FBI warns parents 'smart' interactive toys put children at risk
The FBI have warned parents that internet-connected 'smart toys' are a significant security threat.
The Federal Bureau of Investigation in the US have warned parents that interactive or so-called 'smart toys' that connect to the internet are a cyber security risk.
The toys - many of which record and transmit children's voices and messages via a Bluetooth connection - have previously caused raised safety concerns, with Germany banning one brand of smart doll after it transpired the toy could be easily hacked.
In recent months, almost two million recordings made by children via their CloudPets interactive toys were hacked and leaked online.
FBI spokesman, Garret H. Croon, of the agency's Internet Crime Complaint Centre says that toys with Wi-fi capabilities, sensors, microphones, cameras and GPS location options could lead to child identity fraud and put kids at risk:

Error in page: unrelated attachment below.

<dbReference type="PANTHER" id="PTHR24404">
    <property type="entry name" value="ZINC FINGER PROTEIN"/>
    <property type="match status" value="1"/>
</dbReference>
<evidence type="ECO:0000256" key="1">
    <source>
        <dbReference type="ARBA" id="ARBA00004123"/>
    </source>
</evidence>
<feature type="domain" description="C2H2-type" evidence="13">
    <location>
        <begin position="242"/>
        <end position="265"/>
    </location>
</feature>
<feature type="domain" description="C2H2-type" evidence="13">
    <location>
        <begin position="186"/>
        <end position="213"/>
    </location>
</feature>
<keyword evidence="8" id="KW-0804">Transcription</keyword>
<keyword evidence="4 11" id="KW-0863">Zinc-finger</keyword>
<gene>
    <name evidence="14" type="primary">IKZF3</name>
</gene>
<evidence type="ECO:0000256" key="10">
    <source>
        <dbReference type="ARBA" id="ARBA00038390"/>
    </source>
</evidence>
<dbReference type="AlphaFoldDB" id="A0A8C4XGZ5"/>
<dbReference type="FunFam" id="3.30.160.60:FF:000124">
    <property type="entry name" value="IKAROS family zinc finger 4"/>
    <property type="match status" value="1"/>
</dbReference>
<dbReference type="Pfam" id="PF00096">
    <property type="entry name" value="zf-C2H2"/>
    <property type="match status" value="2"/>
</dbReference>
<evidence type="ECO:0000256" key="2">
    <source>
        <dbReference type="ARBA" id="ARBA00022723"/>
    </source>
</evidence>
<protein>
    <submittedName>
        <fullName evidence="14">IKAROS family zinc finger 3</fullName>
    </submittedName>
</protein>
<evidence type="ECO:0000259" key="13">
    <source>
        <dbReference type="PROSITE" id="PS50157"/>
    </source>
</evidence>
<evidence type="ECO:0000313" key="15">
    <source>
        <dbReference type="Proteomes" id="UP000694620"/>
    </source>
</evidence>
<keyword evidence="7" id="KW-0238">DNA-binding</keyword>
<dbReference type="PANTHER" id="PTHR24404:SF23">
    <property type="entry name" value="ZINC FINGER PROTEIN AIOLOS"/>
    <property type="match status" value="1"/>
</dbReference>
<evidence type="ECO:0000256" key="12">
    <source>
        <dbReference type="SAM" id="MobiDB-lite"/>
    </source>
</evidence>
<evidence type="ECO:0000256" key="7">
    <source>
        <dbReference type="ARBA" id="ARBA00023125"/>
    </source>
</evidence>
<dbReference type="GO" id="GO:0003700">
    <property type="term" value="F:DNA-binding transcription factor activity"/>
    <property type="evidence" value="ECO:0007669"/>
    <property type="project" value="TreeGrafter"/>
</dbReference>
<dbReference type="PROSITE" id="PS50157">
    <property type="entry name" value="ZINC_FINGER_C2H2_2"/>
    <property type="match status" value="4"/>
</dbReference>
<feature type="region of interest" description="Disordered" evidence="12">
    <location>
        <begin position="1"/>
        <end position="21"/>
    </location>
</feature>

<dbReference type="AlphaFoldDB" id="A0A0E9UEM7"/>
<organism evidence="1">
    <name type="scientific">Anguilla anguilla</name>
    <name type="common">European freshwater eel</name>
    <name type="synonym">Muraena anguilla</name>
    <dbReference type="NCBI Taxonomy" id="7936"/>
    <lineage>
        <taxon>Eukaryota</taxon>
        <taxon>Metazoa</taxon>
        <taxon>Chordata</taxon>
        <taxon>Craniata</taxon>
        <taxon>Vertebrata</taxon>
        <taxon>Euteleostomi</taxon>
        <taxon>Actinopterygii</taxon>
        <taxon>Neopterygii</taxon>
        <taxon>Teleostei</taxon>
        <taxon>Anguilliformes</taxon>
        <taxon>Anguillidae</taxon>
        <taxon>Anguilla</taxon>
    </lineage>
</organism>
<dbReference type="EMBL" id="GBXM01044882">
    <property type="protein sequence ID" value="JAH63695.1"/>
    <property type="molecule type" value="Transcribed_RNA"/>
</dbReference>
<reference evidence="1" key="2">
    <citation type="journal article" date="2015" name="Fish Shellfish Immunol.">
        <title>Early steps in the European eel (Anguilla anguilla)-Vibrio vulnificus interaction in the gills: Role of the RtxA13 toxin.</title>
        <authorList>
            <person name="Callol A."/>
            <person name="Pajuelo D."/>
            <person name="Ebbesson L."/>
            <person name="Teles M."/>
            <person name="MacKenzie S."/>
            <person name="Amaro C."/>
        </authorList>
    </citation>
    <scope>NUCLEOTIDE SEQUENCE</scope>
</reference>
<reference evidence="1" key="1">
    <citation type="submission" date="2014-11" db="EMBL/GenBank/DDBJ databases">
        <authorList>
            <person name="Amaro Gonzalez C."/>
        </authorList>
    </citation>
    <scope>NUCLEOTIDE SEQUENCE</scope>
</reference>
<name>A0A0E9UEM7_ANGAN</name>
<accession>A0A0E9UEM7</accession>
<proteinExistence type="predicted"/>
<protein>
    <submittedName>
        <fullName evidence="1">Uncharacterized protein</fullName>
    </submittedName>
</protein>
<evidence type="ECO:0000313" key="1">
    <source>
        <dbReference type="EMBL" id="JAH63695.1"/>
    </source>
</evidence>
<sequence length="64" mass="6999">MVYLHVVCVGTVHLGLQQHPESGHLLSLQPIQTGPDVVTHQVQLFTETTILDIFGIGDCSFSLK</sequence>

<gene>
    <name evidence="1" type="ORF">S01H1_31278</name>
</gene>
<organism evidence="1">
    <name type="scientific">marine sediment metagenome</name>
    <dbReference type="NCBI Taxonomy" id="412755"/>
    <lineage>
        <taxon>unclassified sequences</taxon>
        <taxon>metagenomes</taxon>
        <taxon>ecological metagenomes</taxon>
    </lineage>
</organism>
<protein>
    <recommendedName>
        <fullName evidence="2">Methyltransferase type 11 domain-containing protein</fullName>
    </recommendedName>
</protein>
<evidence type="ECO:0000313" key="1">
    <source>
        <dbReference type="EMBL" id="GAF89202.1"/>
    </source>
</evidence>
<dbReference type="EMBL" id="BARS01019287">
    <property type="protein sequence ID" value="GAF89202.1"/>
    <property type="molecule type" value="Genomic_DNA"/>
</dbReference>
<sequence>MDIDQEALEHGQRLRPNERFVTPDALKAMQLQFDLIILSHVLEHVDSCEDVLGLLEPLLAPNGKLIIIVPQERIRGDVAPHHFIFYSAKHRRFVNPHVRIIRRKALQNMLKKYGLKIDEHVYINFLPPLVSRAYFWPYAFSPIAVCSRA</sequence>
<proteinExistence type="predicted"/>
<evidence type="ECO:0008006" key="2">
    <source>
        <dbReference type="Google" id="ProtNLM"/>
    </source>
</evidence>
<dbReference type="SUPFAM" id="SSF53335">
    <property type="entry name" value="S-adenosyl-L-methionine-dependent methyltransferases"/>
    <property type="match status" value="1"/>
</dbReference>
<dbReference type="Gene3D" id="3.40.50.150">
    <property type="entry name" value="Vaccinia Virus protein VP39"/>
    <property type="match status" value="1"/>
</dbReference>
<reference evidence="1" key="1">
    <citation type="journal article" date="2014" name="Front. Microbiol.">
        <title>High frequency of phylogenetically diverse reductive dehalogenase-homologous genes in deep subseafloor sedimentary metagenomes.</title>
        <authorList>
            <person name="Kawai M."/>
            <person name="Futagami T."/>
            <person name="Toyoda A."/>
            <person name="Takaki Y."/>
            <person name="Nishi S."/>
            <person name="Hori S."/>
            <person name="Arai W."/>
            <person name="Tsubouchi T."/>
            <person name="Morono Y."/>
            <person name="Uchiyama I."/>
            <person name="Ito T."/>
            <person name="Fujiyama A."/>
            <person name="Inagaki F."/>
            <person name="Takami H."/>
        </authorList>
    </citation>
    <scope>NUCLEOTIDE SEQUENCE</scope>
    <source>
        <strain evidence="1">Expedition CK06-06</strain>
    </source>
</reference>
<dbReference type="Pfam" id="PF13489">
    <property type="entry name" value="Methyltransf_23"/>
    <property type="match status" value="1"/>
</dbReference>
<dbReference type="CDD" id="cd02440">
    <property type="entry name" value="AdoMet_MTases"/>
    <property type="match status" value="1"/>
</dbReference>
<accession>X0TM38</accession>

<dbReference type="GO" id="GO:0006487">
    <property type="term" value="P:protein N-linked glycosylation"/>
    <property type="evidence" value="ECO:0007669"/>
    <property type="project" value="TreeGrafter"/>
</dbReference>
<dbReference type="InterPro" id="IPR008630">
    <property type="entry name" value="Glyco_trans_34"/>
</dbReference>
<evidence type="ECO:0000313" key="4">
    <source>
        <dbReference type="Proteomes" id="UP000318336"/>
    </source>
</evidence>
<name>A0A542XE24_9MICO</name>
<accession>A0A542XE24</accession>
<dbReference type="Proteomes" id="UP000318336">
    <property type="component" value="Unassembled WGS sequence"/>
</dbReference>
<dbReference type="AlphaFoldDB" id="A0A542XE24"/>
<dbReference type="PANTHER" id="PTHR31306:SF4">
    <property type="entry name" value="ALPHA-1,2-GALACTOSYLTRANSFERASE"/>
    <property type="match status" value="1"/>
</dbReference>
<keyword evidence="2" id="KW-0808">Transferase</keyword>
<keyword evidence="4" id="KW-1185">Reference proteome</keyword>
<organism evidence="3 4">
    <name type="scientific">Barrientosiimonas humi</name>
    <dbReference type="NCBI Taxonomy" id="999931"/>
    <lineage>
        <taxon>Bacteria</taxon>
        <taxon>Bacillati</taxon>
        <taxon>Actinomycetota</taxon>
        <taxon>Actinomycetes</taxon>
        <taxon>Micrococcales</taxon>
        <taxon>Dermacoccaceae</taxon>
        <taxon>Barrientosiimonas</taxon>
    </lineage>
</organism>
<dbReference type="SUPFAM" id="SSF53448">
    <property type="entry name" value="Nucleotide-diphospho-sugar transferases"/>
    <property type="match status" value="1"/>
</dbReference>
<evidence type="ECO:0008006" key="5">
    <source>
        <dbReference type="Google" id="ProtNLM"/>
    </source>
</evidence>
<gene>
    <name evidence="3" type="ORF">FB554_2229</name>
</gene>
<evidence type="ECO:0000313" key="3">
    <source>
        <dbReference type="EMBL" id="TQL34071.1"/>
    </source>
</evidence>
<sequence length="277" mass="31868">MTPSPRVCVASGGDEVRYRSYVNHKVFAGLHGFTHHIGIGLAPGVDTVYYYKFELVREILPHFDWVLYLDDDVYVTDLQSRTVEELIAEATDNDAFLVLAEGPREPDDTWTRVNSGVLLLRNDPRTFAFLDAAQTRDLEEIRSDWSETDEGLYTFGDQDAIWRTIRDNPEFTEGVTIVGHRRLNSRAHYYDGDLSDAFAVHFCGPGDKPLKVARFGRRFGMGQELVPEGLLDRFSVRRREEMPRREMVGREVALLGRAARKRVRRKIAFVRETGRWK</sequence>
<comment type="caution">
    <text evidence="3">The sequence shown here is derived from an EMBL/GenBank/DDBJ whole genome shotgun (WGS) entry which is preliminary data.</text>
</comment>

"If you accept that toy into your home, you accept the responsibilities that come with it. So beware."
Croon warns that security vulnerabilities in toys with Wi-fi capabilities mean that hackers can watch and even interact with children, collecting private information such as their name, school and activities:
"Your children may be speaking to the toys, or there could be background noise. Those audio recordings or video recordings are sent to a database somewhere in the sky, which could be hacked by someone, unwittingly releasing information that's personal to you."
A congressional inquiry is now taking place in the US, looking into how toy manufacturers are storing information collected by smart toys and whether that information is shared in any way.